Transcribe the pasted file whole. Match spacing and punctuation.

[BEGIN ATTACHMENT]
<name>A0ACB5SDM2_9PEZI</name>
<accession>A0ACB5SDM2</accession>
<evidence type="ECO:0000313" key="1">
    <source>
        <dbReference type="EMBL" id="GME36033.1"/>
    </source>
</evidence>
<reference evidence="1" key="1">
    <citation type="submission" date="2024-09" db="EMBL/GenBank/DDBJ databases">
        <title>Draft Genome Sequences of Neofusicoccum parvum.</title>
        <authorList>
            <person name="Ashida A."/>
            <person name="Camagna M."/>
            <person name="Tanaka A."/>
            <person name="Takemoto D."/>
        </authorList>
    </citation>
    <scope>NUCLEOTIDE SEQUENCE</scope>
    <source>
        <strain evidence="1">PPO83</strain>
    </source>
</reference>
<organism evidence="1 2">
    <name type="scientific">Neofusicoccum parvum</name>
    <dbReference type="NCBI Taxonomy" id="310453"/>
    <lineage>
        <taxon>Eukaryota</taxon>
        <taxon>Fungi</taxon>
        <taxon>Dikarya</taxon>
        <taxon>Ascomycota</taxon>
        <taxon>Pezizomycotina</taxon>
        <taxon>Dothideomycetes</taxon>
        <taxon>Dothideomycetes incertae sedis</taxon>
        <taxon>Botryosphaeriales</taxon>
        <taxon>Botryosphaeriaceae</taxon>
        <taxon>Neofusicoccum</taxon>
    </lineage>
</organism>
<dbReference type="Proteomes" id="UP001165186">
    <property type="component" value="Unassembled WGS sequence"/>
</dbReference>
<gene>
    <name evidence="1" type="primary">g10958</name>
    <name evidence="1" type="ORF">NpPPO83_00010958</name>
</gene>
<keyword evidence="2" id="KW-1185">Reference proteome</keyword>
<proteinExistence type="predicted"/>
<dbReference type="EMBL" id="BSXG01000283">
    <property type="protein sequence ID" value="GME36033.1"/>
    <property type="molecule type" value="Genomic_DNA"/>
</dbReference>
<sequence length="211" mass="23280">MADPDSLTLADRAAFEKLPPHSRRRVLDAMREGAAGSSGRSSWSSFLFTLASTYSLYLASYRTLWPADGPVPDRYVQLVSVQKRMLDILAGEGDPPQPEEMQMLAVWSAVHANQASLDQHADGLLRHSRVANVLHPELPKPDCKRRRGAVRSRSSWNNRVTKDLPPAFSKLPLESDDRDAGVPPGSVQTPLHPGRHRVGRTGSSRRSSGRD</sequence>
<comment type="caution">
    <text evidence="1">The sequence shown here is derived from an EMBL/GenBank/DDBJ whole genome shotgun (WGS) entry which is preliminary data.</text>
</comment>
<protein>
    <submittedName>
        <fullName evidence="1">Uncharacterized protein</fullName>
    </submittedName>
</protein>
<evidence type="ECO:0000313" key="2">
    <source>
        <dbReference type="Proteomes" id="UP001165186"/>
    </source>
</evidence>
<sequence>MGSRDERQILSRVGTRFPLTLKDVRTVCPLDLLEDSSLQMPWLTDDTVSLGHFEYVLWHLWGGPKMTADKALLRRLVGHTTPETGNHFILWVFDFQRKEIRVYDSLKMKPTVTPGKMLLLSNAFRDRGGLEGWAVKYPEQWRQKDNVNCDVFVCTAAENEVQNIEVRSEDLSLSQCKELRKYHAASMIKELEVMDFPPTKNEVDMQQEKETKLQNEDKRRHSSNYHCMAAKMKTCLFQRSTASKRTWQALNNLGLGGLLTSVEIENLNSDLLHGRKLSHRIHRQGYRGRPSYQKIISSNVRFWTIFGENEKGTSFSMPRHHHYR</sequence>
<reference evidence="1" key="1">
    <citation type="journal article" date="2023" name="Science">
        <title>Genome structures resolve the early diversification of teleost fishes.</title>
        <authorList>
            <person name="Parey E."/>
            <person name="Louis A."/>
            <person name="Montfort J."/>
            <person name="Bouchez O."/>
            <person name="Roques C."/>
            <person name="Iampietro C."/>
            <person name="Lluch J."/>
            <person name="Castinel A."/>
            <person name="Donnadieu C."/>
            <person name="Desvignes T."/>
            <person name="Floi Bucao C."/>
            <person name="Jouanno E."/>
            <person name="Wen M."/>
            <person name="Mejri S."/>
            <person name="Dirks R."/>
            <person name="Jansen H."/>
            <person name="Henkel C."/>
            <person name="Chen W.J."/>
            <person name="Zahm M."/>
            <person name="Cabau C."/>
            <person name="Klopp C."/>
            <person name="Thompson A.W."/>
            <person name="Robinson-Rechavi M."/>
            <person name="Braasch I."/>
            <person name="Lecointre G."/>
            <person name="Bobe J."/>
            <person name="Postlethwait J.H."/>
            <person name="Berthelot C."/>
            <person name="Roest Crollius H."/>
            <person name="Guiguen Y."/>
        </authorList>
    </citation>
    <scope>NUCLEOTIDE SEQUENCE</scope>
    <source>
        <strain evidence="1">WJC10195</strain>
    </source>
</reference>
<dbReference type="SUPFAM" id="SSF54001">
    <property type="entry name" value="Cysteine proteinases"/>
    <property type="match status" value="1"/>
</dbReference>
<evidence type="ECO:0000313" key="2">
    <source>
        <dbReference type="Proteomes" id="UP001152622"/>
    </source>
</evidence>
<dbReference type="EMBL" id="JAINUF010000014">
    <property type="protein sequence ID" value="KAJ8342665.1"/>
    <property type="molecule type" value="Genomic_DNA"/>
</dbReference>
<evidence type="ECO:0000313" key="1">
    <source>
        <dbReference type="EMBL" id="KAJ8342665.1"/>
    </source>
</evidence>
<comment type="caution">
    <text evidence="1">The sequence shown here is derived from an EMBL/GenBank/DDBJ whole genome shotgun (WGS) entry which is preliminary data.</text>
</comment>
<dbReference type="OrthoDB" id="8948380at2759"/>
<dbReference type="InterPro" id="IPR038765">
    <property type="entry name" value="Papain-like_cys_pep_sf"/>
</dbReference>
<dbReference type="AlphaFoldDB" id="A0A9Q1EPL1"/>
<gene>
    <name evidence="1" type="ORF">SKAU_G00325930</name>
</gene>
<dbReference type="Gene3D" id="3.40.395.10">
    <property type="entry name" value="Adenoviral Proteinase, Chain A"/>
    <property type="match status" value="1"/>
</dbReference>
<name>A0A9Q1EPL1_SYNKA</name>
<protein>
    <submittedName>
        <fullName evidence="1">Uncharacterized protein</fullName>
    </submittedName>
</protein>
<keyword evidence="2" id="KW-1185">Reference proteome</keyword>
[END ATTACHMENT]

<name>A0ACB5SDM2_9PEZI</name>
<accession>A0ACB5SDM2</accession>
<evidence type="ECO:0000313" key="1">
    <source>
        <dbReference type="EMBL" id="GME36033.1"/>
    </source>
</evidence>
<reference evidence="1" key="1">
    <citation type="submission" date="2024-09" db="EMBL/GenBank/DDBJ databases">
        <title>Draft Genome Sequences of Neofusicoccum parvum.</title>
        <authorList>
            <person name="Ashida A."/>
            <person name="Camagna M."/>
            <person name="Tanaka A."/>
            <person name="Takemoto D."/>
        </authorList>
    </citation>
    <scope>NUCLEOTIDE SEQUENCE</scope>
    <source>
        <strain evidence="1">PPO83</strain>
    </source>
</reference>
<organism evidence="1 2">
    <name type="scientific">Neofusicoccum parvum</name>
    <dbReference type="NCBI Taxonomy" id="310453"/>
    <lineage>
        <taxon>Eukaryota</taxon>
        <taxon>Fungi</taxon>
        <taxon>Dikarya</taxon>
        <taxon>Ascomycota</taxon>
        <taxon>Pezizomycotina</taxon>
        <taxon>Dothideomycetes</taxon>
        <taxon>Dothideomycetes incertae sedis</taxon>
        <taxon>Botryosphaeriales</taxon>
        <taxon>Botryosphaeriaceae</taxon>
        <taxon>Neofusicoccum</taxon>
    </lineage>
</organism>
<dbReference type="Proteomes" id="UP001165186">
    <property type="component" value="Unassembled WGS sequence"/>
</dbReference>
<gene>
    <name evidence="1" type="primary">g10958</name>
    <name evidence="1" type="ORF">NpPPO83_00010958</name>
</gene>
<keyword evidence="2" id="KW-1185">Reference proteome</keyword>
<proteinExistence type="predicted"/>
<dbReference type="EMBL" id="BSXG01000283">
    <property type="protein sequence ID" value="GME36033.1"/>
    <property type="molecule type" value="Genomic_DNA"/>
</dbReference>
<sequence length="211" mass="23280">MADPDSLTLADRAAFEKLPPHSRRRVLDAMREGAAGSSGRSSWSSFLFTLASTYSLYLASYRTLWPADGPVPDRYVQLVSVQKRMLDILAGEGDPPQPEEMQMLAVWSAVHANQASLDQHADGLLRHSRVANVLHPELPKPDCKRRRGAVRSRSSWNNRVTKDLPPAFSKLPLESDDRDAGVPPGSVQTPLHPGRHRVGRTGSSRRSSGRD</sequence>
<comment type="caution">
    <text evidence="1">The sequence shown here is derived from an EMBL/GenBank/DDBJ whole genome shotgun (WGS) entry which is preliminary data.</text>
</comment>
<protein>
    <submittedName>
        <fullName evidence="1">Uncharacterized protein</fullName>
    </submittedName>
</protein>
<evidence type="ECO:0000313" key="2">
    <source>
        <dbReference type="Proteomes" id="UP001165186"/>
    </source>
</evidence>
<sequence>MGSRDERQILSRVGTRFPLTLKDVRTVCPLDLLEDSSLQMPWLTDDTVSLGHFEYVLWHLWGGPKMTADKALLRRLVGHTTPETGNHFILWVFDFQRKEIRVYDSLKMKPTVTPGKMLLLSNAFRDRGGLEGWAVKYPEQWRQKDNVNCDVFVCTAAENEVQNIEVRSEDLSLSQCKELRKYHAASMIKELEVMDFPPTKNEVDMQQEKETKLQNEDKRRHSSNYHCMAAKMKTCLFQRSTASKRTWQALNNLGLGGLLTSVEIENLNSDLLHGRKLSHRIHRQGYRGRPSYQKIISSNVRFWTIFGENEKGTSFSMPRHHHYR</sequence>
<reference evidence="1" key="1">
    <citation type="journal article" date="2023" name="Science">
        <title>Genome structures resolve the early diversification of teleost fishes.</title>
        <authorList>
            <person name="Parey E."/>
            <person name="Louis A."/>
            <person name="Montfort J."/>
            <person name="Bouchez O."/>
            <person name="Roques C."/>
            <person name="Iampietro C."/>
            <person name="Lluch J."/>
            <person name="Castinel A."/>
            <person name="Donnadieu C."/>
            <person name="Desvignes T."/>
            <person name="Floi Bucao C."/>
            <person name="Jouanno E."/>
            <person name="Wen M."/>
            <person name="Mejri S."/>
            <person name="Dirks R."/>
            <person name="Jansen H."/>
            <person name="Henkel C."/>
            <person name="Chen W.J."/>
            <person name="Zahm M."/>
            <person name="Cabau C."/>
            <person name="Klopp C."/>
            <person name="Thompson A.W."/>
            <person name="Robinson-Rechavi M."/>
            <person name="Braasch I."/>
            <person name="Lecointre G."/>
            <person name="Bobe J."/>
            <person name="Postlethwait J.H."/>
            <person name="Berthelot C."/>
            <person name="Roest Crollius H."/>
            <person name="Guiguen Y."/>
        </authorList>
    </citation>
    <scope>NUCLEOTIDE SEQUENCE</scope>
    <source>
        <strain evidence="1">WJC10195</strain>
    </source>
</reference>
<dbReference type="SUPFAM" id="SSF54001">
    <property type="entry name" value="Cysteine proteinases"/>
    <property type="match status" value="1"/>
</dbReference>
<evidence type="ECO:0000313" key="2">
    <source>
        <dbReference type="Proteomes" id="UP001152622"/>
    </source>
</evidence>
<dbReference type="EMBL" id="JAINUF010000014">
    <property type="protein sequence ID" value="KAJ8342665.1"/>
    <property type="molecule type" value="Genomic_DNA"/>
</dbReference>
<evidence type="ECO:0000313" key="1">
    <source>
        <dbReference type="EMBL" id="KAJ8342665.1"/>
    </source>
</evidence>
<comment type="caution">
    <text evidence="1">The sequence shown here is derived from an EMBL/GenBank/DDBJ whole genome shotgun (WGS) entry which is preliminary data.</text>
</comment>
<dbReference type="OrthoDB" id="8948380at2759"/>
<dbReference type="InterPro" id="IPR038765">
    <property type="entry name" value="Papain-like_cys_pep_sf"/>
</dbReference>
<dbReference type="AlphaFoldDB" id="A0A9Q1EPL1"/>
<gene>
    <name evidence="1" type="ORF">SKAU_G00325930</name>
</gene>
<dbReference type="Gene3D" id="3.40.395.10">
    <property type="entry name" value="Adenoviral Proteinase, Chain A"/>
    <property type="match status" value="1"/>
</dbReference>
<name>A0A9Q1EPL1_SYNKA</name>
<protein>
    <submittedName>
        <fullName evidence="1">Uncharacterized protein</fullName>
    </submittedName>
</protein>
<keyword evidence="2" id="KW-1185">Reference proteome</keyword>